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What It Takes DC #5: The Housing Resource Center

Note: This is the fifth post in DASH’s ongoing What It Takes blog series, which examines and explains the various factors that make getting safe from abuse so difficult. Each post explores factors that survivors have to navigate on their journey to finding safety. Learn more about the campaign at the What It Takes page, and please spread the word: #WhatItTakesDC. 

This is a guest post from the DASH Community Housing Resource Specialist.

I am Community Housing Resource Specialist at the DASH Housing Resource Clinic. The Clinic takes place on Wednesdays from 1:30-3:30pm at the Westminister Presbyterian Church on 400 I St SW, DC.

The Housing Resource Center is the hub of DASH’s efforts to prevent homelessness among domestic violence survivors. Through the Housing Resource Center, DASH staff partner with My Sisters Place and the DC Volunteer Lawyers Project we work to provide a full spectrum of legal, housing and counseling services for survivors. We assist survivors in completing housing applications, obtaining safety transfers, navigating the public housing system, and making connections to community services in order to help them find safety from abuse.

The Clinic is a judgment free zone, it’s a place for survivors to come and talk through their situation in a safe, clean space.


Providing Support for Survivors

Each week I work with between 6 and 25 men and women from all backgrounds and situations. There is no typical day at the clinic because no domestic violence situation is the same. Last week I spoke with a survivor who traveled from a small town in Delaware to talk to DASH about our services. She came from a small community with one shelter, her husband of 23 years would find out if she tried to access services there. Survivors come to the clinic in a variety of emotional states. Some are young and desperate, in the middle of a new domestic violence relationship, others have been with the same abuser for decades and finally decided it was enough, but regardless – they all need a safe place to go. I work with them to find some normalcy and stability.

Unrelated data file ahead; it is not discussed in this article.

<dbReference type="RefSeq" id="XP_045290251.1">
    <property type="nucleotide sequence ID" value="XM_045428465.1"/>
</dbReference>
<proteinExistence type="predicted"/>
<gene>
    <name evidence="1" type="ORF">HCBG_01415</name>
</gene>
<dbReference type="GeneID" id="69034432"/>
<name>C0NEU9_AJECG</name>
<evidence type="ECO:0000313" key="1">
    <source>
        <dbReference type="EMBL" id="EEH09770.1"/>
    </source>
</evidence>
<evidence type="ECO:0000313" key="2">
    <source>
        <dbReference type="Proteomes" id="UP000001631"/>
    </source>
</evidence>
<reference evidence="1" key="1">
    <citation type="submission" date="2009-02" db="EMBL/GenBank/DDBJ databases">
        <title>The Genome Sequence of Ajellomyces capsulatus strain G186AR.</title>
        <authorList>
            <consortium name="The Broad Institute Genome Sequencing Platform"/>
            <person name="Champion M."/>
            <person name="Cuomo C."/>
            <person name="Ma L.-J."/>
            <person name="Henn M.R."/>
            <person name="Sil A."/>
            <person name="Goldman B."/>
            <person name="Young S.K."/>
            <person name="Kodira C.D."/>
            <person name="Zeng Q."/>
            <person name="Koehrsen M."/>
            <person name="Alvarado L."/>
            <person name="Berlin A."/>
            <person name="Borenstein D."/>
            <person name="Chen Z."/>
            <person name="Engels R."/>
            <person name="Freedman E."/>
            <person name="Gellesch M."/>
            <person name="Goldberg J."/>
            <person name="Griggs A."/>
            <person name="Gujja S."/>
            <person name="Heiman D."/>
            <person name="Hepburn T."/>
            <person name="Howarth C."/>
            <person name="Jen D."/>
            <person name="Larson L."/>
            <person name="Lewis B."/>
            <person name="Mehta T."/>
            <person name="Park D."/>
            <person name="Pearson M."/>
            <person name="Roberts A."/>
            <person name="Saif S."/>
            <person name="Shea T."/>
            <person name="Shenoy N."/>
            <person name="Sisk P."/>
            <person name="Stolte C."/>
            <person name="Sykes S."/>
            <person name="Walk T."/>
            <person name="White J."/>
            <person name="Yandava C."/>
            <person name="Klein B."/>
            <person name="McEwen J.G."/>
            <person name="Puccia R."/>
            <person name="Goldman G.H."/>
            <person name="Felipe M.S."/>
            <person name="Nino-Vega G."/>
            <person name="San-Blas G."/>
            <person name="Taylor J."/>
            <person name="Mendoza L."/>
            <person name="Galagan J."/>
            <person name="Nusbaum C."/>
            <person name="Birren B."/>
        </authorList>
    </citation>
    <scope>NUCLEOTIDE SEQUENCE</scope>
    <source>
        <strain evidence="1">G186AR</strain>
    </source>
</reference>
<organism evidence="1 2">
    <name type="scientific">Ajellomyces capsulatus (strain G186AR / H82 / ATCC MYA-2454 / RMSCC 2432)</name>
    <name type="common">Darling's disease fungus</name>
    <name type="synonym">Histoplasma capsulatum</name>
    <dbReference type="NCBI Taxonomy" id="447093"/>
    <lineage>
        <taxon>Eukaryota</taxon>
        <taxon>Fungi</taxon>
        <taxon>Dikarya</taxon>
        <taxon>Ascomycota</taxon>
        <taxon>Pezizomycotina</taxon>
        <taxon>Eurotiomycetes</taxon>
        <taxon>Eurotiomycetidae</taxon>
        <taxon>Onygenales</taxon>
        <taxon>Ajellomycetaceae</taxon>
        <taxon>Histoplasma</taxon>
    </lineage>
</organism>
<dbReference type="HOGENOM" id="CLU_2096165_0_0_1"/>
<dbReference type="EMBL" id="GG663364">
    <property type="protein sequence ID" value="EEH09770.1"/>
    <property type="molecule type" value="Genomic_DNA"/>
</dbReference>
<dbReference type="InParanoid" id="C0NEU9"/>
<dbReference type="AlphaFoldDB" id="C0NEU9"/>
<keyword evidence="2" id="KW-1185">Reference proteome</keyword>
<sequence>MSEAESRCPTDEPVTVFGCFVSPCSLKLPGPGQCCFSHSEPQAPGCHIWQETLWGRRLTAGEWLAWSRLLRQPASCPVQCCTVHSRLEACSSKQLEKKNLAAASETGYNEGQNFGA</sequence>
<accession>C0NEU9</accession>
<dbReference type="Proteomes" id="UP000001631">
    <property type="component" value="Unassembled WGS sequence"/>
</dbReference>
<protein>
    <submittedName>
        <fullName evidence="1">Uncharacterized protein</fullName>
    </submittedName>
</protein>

The Clinic is a judgment free zone, it’s a place for survivors to come and talk through their situation in a safe, clean space. Sometimes talking is all they need, they just need someone to say, “you can do this”. I worked with a woman in the process of leaving her abuser who couldn’t access housing because she had a $2,400 unpaid debt. While we were in the process of trying to support her financially through the Survivor Resilience Fund – she called the collection agency herself and negotiated her debt down to $1,000, set up her own payment schedule and decided she didn’t need financial assistance. All she needed was an ear and a safe place to hear herself think.

For some survivors, just seeing other people in the clinic waiting room going through the same thing is enough. It’s creates a sense of community – they are not alone. They often trade resources and tips while they wait.

Barriers to Safety